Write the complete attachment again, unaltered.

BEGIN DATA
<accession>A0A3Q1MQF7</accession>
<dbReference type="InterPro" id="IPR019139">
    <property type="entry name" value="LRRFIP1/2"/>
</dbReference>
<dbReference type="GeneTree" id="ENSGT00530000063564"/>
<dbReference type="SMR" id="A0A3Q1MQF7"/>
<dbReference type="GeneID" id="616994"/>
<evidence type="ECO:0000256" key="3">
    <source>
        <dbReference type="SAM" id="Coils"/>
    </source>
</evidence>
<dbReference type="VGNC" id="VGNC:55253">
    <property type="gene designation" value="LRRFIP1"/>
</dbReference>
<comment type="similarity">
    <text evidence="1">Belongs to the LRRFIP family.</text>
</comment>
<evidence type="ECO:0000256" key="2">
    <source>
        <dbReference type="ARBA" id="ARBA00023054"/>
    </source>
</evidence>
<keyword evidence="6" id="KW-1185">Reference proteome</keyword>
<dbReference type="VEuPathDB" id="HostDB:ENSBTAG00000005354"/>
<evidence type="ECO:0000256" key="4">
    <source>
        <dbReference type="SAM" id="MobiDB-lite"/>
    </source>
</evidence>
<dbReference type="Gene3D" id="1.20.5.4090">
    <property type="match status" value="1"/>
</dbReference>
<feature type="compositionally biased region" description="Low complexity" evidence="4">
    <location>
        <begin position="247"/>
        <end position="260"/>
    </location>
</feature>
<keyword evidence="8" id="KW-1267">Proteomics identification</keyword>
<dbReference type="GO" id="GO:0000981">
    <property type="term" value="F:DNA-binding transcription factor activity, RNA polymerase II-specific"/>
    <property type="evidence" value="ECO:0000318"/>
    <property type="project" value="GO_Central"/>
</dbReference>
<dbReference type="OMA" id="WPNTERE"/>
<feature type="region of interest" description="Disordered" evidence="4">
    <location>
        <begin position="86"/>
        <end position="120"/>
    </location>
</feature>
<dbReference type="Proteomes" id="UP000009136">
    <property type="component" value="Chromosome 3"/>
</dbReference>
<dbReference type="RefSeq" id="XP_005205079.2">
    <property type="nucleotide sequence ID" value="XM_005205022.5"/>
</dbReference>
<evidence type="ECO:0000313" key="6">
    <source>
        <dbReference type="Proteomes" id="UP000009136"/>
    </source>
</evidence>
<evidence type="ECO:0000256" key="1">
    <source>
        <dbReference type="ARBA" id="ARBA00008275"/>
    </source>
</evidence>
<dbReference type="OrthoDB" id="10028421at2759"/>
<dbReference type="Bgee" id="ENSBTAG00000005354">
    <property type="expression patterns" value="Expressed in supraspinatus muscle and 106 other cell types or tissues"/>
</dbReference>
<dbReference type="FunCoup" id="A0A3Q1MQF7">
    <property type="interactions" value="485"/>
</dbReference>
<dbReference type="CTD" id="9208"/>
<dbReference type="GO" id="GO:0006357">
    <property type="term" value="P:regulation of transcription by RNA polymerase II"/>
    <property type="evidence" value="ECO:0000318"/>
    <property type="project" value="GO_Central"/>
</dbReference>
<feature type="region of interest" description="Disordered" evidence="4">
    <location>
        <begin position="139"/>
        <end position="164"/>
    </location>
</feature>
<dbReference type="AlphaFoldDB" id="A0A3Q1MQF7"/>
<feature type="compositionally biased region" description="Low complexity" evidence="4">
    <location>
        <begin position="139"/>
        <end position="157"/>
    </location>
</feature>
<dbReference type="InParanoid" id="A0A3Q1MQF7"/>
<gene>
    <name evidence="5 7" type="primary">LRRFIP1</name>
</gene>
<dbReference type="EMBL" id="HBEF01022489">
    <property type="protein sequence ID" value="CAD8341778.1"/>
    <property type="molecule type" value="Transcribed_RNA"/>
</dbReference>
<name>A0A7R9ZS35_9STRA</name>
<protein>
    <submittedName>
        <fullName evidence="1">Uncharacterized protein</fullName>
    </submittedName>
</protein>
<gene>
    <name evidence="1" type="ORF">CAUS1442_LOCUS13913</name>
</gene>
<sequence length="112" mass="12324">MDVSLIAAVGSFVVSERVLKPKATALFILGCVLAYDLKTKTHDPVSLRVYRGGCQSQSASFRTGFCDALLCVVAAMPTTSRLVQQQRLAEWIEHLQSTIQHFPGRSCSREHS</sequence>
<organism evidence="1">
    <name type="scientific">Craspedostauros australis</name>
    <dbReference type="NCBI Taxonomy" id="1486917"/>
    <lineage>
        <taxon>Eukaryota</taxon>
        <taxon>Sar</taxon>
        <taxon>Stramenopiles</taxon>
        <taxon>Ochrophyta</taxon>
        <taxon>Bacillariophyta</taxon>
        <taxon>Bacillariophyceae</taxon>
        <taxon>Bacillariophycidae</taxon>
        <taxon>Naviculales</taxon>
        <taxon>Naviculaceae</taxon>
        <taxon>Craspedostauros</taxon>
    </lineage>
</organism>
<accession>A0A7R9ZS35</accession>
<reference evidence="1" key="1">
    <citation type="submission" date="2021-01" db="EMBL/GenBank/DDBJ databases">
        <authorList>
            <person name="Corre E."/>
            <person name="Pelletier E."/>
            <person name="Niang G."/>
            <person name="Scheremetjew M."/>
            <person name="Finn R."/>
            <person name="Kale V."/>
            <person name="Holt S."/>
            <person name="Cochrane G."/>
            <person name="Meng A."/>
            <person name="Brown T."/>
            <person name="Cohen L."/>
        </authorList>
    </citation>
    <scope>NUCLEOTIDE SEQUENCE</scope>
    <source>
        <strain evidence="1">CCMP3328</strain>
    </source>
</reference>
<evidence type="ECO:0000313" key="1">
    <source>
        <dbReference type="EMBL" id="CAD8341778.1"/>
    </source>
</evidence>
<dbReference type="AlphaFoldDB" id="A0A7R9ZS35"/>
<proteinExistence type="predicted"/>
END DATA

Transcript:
<accession>A0A3Q1MQF7</accession>
<dbReference type="InterPro" id="IPR019139">
    <property type="entry name" value="LRRFIP1/2"/>
</dbReference>
<dbReference type="GeneTree" id="ENSGT00530000063564"/>
<dbReference type="SMR" id="A0A3Q1MQF7"/>
<dbReference type="GeneID" id="616994"/>
<evidence type="ECO:0000256" key="3">
    <source>
        <dbReference type="SAM" id="Coils"/>
    </source>
</evidence>
<dbReference type="VGNC" id="VGNC:55253">
    <property type="gene designation" value="LRRFIP1"/>
</dbReference>
<comment type="similarity">
    <text evidence="1">Belongs to the LRRFIP family.</text>
</comment>
<evidence type="ECO:0000256" key="2">
    <source>
        <dbReference type="ARBA" id="ARBA00023054"/>
    </source>
</evidence>
<keyword evidence="6" id="KW-1185">Reference proteome</keyword>
<dbReference type="VEuPathDB" id="HostDB:ENSBTAG00000005354"/>
<evidence type="ECO:0000256" key="4">
    <source>
        <dbReference type="SAM" id="MobiDB-lite"/>
    </source>
</evidence>
<dbReference type="Gene3D" id="1.20.5.4090">
    <property type="match status" value="1"/>
</dbReference>
<feature type="compositionally biased region" description="Low complexity" evidence="4">
    <location>
        <begin position="247"/>
        <end position="260"/>
    </location>
</feature>
<keyword evidence="8" id="KW-1267">Proteomics identification</keyword>
<dbReference type="GO" id="GO:0000981">
    <property type="term" value="F:DNA-binding transcription factor activity, RNA polymerase II-specific"/>
    <property type="evidence" value="ECO:0000318"/>
    <property type="project" value="GO_Central"/>
</dbReference>
<dbReference type="OMA" id="WPNTERE"/>
<feature type="region of interest" description="Disordered" evidence="4">
    <location>
        <begin position="86"/>
        <end position="120"/>
    </location>
</feature>
<dbReference type="Proteomes" id="UP000009136">
    <property type="component" value="Chromosome 3"/>
</dbReference>
<dbReference type="RefSeq" id="XP_005205079.2">
    <property type="nucleotide sequence ID" value="XM_005205022.5"/>
</dbReference>
<evidence type="ECO:0000313" key="6">
    <source>
        <dbReference type="Proteomes" id="UP000009136"/>
    </source>
</evidence>
<evidence type="ECO:0000256" key="1">
    <source>
        <dbReference type="ARBA" id="ARBA00008275"/>
    </source>
</evidence>
<dbReference type="OrthoDB" id="10028421at2759"/>
<dbReference type="Bgee" id="ENSBTAG00000005354">
    <property type="expression patterns" value="Expressed in supraspinatus muscle and 106 other cell types or tissues"/>
</dbReference>
<dbReference type="FunCoup" id="A0A3Q1MQF7">
    <property type="interactions" value="485"/>
</dbReference>
<dbReference type="CTD" id="9208"/>
<dbReference type="GO" id="GO:0006357">
    <property type="term" value="P:regulation of transcription by RNA polymerase II"/>
    <property type="evidence" value="ECO:0000318"/>
    <property type="project" value="GO_Central"/>
</dbReference>
<feature type="region of interest" description="Disordered" evidence="4">
    <location>
        <begin position="139"/>
        <end position="164"/>
    </location>
</feature>
<dbReference type="AlphaFoldDB" id="A0A3Q1MQF7"/>
<feature type="compositionally biased region" description="Low complexity" evidence="4">
    <location>
        <begin position="139"/>
        <end position="157"/>
    </location>
</feature>
<dbReference type="InParanoid" id="A0A3Q1MQF7"/>
<gene>
    <name evidence="5 7" type="primary">LRRFIP1</name>
</gene>
<dbReference type="EMBL" id="HBEF01022489">
    <property type="protein sequence ID" value="CAD8341778.1"/>
    <property type="molecule type" value="Transcribed_RNA"/>
</dbReference>
<name>A0A7R9ZS35_9STRA</name>
<protein>
    <submittedName>
        <fullName evidence="1">Uncharacterized protein</fullName>
    </submittedName>
</protein>
<gene>
    <name evidence="1" type="ORF">CAUS1442_LOCUS13913</name>
</gene>
<sequence length="112" mass="12324">MDVSLIAAVGSFVVSERVLKPKATALFILGCVLAYDLKTKTHDPVSLRVYRGGCQSQSASFRTGFCDALLCVVAAMPTTSRLVQQQRLAEWIEHLQSTIQHFPGRSCSREHS</sequence>
<organism evidence="1">
    <name type="scientific">Craspedostauros australis</name>
    <dbReference type="NCBI Taxonomy" id="1486917"/>
    <lineage>
        <taxon>Eukaryota</taxon>
        <taxon>Sar</taxon>
        <taxon>Stramenopiles</taxon>
        <taxon>Ochrophyta</taxon>
        <taxon>Bacillariophyta</taxon>
        <taxon>Bacillariophyceae</taxon>
        <taxon>Bacillariophycidae</taxon>
        <taxon>Naviculales</taxon>
        <taxon>Naviculaceae</taxon>
        <taxon>Craspedostauros</taxon>
    </lineage>
</organism>
<accession>A0A7R9ZS35</accession>
<reference evidence="1" key="1">
    <citation type="submission" date="2021-01" db="EMBL/GenBank/DDBJ databases">
        <authorList>
            <person name="Corre E."/>
            <person name="Pelletier E."/>
            <person name="Niang G."/>
            <person name="Scheremetjew M."/>
            <person name="Finn R."/>
            <person name="Kale V."/>
            <person name="Holt S."/>
            <person name="Cochrane G."/>
            <person name="Meng A."/>
            <person name="Brown T."/>
            <person name="Cohen L."/>
        </authorList>
    </citation>
    <scope>NUCLEOTIDE SEQUENCE</scope>
    <source>
        <strain evidence="1">CCMP3328</strain>
    </source>
</reference>
<evidence type="ECO:0000313" key="1">
    <source>
        <dbReference type="EMBL" id="CAD8341778.1"/>
    </source>
</evidence>
<dbReference type="AlphaFoldDB" id="A0A7R9ZS35"/>
<proteinExistence type="predicted"/>